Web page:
Thursday, January 23, 2014
I ended my previous post (Young Mother, Cont’d) telling you I went to the Frick Collection with my husband, my grandson, and his dad to see “Vermeer, Rembrandt, and Hals: Masterpieces of Dutch Painting From Mauritshuis”
Here’s how it happened.
What I thought would be an uncomplicated task to purchase timed tickets, turned out to be quite complicated.
A week before the exhibit was to close and the paintings sent back to The Hague, I went to the Frick website and discovered it was sold out. As I sat glumly looking at the computer screen, I noticed information about memberships. If I purchased a membership, it would permit me to enter any exhibit at any time, immediately, even the one currently sold out. I’d also be able to stand on a shorter, priority line just for members, much as first class ticket holders avoid coach class lines at airports.
According to The New York Times, normally the Frick logs about three new members a day. In the first six weeks of the show, the Frick signed up around 100 new members a day, and during the last few weeks, that number tripled.
Since I needed four tickets, I had to join at the Contributing Friends level, a cost of $250. Then I had to purchase Amtrak tickets, also higher priced than usual because our trip was 5 days away and a holiday weekend. All told, I’d end up spending $600, and that didn’t even include the price of lunch. My husband said I was nuts (really, he did). I told him we had to get our grandson to this exhibit. I wanted to be the one who showed him these paintings (yes, ego was involved). My strongest argument: it was still cheaper than taking him to The Hague to see the same paintings. He laughed at that.
This past Sunday we left Wilmington at 7:55 am and arrived in New York about 9:40. As we walked up 70th Street, we spied the end of the already lengthy Members’ line—about mid-block from the entrance. Once we lined up, I noticed the “other” line, the one for ticket holders, snaking to the left of the entrance, turning the corner on 5th Avenue, and continuing all the way to 71st Street, where a short time later it turned that corner and continued. Soon the Frick guards started a third line adjacent to the Members’ line: this one for those who did not have tickets, nor were members, but would be purchasing memberships at the door.
My grandson and his dad joined us soon after we arrived, and we waited.
I tell you this because it illustrates the theme of this post: when genuine interest burns in us, we move heaven and earth to achieve our goal. And I was on fire.
Those waiting in line quickly became friends rapt in conversation about our last-minute decision to see the exhibit; several near us, including my son-in-law, walked a few blocks to buy coffee. At 11 am, the guard let all the members in. After us, I heard him say, he would admit the “members to be” and then the ticket holders.
Once inside, viewers surrounded the key paintings. They were generous and kind. The mass of people in front of Girl with a Pearl Earring parted like the Red Sea, shepherding my grandson to the front. That’s when I started whispering in his ear.
Here is Girl with a Pearl Earring:
Vermeer, Girl with a Pearl Earring, c. 1665, Royal Picture Gallery Mauritshuis
“What do you see first?” I asked.
“The earring,” he replied.
“Why do you think that is?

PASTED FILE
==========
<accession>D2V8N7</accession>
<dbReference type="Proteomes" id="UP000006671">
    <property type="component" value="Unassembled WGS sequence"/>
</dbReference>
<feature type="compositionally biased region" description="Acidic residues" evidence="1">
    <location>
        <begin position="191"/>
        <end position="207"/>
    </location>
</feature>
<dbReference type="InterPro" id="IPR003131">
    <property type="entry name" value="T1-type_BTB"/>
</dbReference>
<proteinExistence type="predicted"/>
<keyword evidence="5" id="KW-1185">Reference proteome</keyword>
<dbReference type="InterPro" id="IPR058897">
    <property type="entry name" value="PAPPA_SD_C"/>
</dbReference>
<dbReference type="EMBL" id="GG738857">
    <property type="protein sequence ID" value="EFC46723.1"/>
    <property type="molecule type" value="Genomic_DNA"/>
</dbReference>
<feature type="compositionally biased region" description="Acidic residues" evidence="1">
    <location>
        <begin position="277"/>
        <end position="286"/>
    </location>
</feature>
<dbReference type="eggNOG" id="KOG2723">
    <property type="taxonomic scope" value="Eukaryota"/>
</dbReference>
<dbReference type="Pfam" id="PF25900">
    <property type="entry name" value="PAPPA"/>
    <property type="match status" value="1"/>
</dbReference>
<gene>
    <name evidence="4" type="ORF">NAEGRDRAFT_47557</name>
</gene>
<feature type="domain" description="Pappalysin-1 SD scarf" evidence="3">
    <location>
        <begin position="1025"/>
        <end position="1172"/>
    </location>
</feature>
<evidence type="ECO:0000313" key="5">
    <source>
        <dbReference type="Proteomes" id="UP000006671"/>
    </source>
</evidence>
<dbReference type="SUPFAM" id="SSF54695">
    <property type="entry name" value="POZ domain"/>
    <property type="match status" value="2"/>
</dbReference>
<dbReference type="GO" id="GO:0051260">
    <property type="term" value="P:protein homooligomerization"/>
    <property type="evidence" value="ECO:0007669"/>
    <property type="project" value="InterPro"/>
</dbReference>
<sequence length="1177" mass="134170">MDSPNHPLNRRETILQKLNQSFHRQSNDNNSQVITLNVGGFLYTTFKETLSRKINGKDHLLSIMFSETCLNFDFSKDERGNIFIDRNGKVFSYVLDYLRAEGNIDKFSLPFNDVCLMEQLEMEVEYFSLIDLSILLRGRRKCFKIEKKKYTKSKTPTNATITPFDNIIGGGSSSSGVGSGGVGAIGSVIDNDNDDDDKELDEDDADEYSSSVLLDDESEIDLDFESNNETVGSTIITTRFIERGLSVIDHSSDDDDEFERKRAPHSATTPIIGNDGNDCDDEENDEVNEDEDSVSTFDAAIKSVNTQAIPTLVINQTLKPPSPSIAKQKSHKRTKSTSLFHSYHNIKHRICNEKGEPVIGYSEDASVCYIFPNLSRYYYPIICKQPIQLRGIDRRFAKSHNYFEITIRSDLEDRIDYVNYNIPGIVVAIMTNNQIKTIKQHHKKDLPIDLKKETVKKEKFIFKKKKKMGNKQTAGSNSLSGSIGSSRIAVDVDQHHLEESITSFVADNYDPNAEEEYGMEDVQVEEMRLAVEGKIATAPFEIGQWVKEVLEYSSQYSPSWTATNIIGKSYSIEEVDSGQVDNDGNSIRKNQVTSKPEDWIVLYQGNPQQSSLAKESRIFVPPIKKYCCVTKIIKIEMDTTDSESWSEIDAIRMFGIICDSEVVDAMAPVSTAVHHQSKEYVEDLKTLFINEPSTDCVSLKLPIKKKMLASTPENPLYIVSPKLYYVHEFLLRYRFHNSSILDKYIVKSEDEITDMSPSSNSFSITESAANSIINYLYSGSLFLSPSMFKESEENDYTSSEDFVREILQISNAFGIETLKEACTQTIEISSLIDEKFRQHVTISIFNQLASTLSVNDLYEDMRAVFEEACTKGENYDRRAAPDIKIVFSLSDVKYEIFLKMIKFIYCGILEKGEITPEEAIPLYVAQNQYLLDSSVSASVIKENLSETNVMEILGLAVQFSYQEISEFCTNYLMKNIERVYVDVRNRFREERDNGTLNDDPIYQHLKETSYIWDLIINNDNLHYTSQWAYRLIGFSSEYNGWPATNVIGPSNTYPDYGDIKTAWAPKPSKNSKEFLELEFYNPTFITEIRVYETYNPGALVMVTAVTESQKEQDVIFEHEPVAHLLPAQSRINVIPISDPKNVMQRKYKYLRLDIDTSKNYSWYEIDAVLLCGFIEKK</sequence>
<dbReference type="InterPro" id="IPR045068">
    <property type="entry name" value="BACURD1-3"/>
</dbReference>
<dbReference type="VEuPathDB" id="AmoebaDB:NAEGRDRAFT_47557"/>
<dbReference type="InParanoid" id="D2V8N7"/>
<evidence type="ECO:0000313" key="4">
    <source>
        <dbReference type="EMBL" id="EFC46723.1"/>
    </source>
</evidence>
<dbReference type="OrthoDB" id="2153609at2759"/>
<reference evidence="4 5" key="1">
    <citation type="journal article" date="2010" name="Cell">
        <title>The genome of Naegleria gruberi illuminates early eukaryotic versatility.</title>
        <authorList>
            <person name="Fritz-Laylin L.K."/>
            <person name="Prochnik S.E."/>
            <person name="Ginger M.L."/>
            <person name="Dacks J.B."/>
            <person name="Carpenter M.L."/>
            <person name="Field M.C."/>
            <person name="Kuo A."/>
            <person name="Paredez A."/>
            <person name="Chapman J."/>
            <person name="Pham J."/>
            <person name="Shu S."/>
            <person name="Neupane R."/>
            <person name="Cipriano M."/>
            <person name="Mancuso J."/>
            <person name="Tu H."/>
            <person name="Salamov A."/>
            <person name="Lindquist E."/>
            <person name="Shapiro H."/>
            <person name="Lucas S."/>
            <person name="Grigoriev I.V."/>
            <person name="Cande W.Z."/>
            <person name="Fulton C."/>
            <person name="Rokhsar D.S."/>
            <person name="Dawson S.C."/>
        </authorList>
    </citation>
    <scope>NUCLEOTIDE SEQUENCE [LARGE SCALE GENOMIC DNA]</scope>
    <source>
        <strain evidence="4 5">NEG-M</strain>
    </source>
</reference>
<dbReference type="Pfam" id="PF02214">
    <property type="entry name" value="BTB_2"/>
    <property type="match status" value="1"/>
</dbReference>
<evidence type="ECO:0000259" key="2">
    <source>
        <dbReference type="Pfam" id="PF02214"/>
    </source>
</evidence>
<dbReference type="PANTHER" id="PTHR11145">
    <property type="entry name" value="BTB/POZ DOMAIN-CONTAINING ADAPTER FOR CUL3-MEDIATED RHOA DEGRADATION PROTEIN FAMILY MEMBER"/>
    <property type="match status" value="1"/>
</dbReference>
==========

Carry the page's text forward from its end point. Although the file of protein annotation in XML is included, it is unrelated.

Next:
“Because it has the spot of white.”
“Where is it in space?”
“Behind the head thing but in front of the collar.”
I noticed some stirring behind me. I heard a woman whisper to her companion, “What did he say?” Her companion answered, “something about the space.”
Did it happen or did I imagine it? I felt the entire mass of people behind us move in, like a football game huddle, and some whispers of “light and space” floated backwards. They all were intently following our conversation about the light as it moved our eyes through the space in the painting.
Magic Moment # 1.
Ari noticed the girl’s shoulder bulging forward creating a pyramidal solid mass in the frontal plane. I called it a pyramidal solid mass; he called it a big solid mountain-like thing. The folds in the fabric created a series of rhythmic vertical bands that repeated, closer together and smaller, in the pattern in the darkness on her back. They repeated again in the narrow in-and-out linear folds of the hanging yellow cloth, and again wider and deeper as they met the blue of the turban wrapped around her head.
We explored some more. We noticed the dark/light contrast in the pearl: three strokes consisting of a dab of bright white, a semi-circle of indented brown, and an arc of soft gray at its base.
“What about the paint surfaces?” I asked.
“Smooth, but sort of rough,” he answered. “Like the pottery in the app before I fire it.”
(In case you do not know this reference, “Pottery” is an app that allows users to use their fingers to build vases on a spinning potter’s wheel, decorate and fire them, and even sell them at auction for points. It is so easy to handle, my almost 4-year-old twin grandkids also love it.)
In this painting, the luminous color, mottled and fused with light, causes the figure to glow in the dark background. The rich, deep orange/tan of the fabric of her dress; the bright yellow and ultramarine blue of the turban; the stark whiteness and course stiffness of the collar; the moistness of the slightly parted lips; all add to, in Dr. Barnes’ words, “rich, rhythmic linear patterns, color-relations, and pervasive light in compositions which are felt as colored rhythmic sequences of volumes in deep space.” (The Art in Painting, p. 227)
We moved on.
We looked at The Goldfinch, the tiny 13¼ x 9 inch painting by Carel Fabritius, now made even more famous by Donna Tartt’s book.
Here it is:
Carel Fabritius, The Goldfinch, 1654, Royal Picture Gallery Mauritius, The Hague
This picture created a challenge simply because of its size. As before, the crowd allowed Ari to move to the front, but even up close, we could not see details. Ari noticed the reversal of light and dark: unlike Girl with a Pearl Earring, in this picture, the darker bird and its feeding box dramatically contrasts with the light background. We enjoyed the intervals between the projecting bars, the bird’s tail sliding behind the top one, while the dangling chain slides behind the larger bottom one. The illusion of bird and feeding box pulling to the right side of the picture, and projecting forward in clear space, with that space further accentuated by the shadow, impressed him.